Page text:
Bill Clinton Says He Doesn’t Owe Monica Lewinsky a Private Apology 20 Years After Their Affair
Long before there was Stormy Daniels, there was Monica Lewinsky. Save for the fact that the former is a porn star and the latter, a once White House intern, the two have a lot in common. In fact, Monica and Stormy are associated with two of the biggest political affairs this country has ever seen.
While Stormy is still very much in the throes of the public eye, it’s been 20 years since Monica Lewinsky’s name was plastered alongside Bill Clinton’s on every major news publication in the world. That said, it doesn’t make her story any less relevant to today’s cultural climate.
In light of the #MeToo movement, many people have criticized Bill Clinton’s affair with a young Monica Lewinsky as no better than the acts of sexual misconduct — and even the more serious allegations — that President Donald Trump has faced.
However, Bill fiercely defended how he handled things in 1998, specifically his decision to remain in office. “A lot of the facts have been conveniently omitted to make the story work, I think partly because they’re frustrated that they got all these serious allegations against the current occupant of the Oval Office and his voters don’t seem to care,” the former president told Today on June 4. “I think I did the right thing. I defended the Constitution.”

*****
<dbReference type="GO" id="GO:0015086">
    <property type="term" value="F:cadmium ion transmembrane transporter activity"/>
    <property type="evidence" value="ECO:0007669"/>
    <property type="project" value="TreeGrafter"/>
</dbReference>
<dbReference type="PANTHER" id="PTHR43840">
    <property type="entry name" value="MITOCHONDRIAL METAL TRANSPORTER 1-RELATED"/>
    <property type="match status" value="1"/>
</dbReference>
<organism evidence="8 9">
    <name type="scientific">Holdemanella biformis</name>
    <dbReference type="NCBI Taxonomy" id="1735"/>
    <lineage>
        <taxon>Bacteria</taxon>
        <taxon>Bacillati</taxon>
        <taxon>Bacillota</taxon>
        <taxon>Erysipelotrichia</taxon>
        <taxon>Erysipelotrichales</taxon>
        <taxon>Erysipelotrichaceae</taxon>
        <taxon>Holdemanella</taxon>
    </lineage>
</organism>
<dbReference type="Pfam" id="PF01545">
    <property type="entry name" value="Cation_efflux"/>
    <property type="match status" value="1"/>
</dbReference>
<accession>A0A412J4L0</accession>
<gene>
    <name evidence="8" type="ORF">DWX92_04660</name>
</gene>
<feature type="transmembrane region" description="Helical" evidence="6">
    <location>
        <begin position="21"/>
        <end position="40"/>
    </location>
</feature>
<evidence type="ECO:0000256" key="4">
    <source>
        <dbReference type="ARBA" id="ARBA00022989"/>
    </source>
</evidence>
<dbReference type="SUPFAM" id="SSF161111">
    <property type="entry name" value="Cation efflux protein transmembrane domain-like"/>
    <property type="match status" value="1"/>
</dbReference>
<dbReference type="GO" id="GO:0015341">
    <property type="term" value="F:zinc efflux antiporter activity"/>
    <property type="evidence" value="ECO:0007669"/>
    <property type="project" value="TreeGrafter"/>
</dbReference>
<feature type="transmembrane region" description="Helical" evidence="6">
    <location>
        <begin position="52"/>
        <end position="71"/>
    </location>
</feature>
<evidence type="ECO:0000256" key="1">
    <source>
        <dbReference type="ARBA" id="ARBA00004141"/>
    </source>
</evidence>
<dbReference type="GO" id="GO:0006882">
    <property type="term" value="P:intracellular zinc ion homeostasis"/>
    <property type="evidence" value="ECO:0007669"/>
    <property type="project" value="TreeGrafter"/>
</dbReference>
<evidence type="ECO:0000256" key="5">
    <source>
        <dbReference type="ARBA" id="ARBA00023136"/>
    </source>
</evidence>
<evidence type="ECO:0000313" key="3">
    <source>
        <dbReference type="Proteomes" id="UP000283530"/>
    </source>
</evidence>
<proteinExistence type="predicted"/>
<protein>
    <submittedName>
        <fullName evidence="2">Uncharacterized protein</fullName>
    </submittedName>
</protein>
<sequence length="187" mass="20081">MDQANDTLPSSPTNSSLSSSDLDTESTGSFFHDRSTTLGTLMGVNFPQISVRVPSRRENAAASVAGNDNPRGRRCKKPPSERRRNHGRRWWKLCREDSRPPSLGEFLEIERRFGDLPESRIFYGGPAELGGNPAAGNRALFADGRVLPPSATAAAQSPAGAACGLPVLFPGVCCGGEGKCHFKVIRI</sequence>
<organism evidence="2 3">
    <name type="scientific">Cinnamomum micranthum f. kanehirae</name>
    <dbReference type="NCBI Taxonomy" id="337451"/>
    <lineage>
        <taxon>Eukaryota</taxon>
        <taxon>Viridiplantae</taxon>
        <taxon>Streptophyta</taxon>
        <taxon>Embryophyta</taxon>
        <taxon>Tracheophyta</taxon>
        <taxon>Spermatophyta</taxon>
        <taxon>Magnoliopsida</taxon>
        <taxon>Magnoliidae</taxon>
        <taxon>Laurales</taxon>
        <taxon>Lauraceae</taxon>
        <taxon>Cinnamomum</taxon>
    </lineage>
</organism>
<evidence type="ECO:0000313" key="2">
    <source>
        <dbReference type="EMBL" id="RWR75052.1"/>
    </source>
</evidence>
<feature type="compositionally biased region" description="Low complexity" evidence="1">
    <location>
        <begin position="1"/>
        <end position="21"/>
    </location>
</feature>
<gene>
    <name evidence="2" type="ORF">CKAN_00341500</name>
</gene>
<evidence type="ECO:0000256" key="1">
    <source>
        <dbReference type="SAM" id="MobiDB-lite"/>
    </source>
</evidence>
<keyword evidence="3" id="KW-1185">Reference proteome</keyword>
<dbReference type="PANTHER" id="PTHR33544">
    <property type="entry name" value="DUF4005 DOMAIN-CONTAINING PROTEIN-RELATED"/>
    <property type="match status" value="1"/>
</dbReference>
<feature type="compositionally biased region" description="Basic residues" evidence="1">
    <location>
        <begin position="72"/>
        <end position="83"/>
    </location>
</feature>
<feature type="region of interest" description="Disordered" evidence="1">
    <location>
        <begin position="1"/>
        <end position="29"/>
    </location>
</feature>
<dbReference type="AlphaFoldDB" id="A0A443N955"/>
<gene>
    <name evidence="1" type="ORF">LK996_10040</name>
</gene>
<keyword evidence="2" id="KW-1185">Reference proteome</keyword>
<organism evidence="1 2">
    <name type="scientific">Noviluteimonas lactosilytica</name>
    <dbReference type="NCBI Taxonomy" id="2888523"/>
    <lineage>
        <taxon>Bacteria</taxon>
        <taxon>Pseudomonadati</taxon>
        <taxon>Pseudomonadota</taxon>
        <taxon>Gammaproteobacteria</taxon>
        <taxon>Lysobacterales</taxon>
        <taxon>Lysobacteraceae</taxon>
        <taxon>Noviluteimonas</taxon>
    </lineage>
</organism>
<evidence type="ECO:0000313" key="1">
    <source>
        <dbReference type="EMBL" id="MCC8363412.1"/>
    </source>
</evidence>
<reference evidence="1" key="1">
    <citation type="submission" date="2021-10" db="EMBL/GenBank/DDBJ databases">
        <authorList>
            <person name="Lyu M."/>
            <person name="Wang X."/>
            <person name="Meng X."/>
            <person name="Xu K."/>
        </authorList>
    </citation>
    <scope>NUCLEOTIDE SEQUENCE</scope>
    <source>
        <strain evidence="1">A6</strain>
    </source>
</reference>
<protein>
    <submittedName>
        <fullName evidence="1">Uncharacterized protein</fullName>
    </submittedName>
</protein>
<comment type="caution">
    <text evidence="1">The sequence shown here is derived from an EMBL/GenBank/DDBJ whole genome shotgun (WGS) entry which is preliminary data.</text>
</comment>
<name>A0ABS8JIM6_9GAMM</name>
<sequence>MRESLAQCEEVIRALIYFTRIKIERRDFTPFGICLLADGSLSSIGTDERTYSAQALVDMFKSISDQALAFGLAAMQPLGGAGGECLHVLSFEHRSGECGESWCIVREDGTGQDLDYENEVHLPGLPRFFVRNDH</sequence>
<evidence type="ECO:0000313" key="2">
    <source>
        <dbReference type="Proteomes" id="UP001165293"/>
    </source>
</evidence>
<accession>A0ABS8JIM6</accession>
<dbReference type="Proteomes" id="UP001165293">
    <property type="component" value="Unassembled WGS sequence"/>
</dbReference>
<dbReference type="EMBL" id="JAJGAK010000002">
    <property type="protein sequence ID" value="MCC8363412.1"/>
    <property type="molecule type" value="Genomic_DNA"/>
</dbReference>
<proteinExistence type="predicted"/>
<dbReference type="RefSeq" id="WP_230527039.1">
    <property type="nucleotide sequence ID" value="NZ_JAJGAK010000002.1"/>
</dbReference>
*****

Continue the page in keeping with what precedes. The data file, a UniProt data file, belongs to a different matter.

In addition to being adamant that he did the right thing, the father-of-one continued that he doesn’t believe that he owes Ms. Lewinsky an apology. “No, I do not — I have never talked to her,” the 71-year-old explained. “But I did say publicly on more than one occasion that I was sorry. That’s very different. The apology was public.”
In March 2018, Monica penned an essay for Vanity Fair marking the 20-year-anniversary of her affair with Bill Clinton. In it, she reflected on a number of different aspects of their time together, including whether or not it was consensual.
“Now, at 44, I’m beginning (just beginning) to consider the implications of power differentials that were so vast between a president and a White House intern,” she wrote. “I’m beginning to entertain the notion that in such a circumstance the idea of consent might well be rendered moot.” On June 4, Monica shared the essay on Twitter, citing that it “was worth reposting.”
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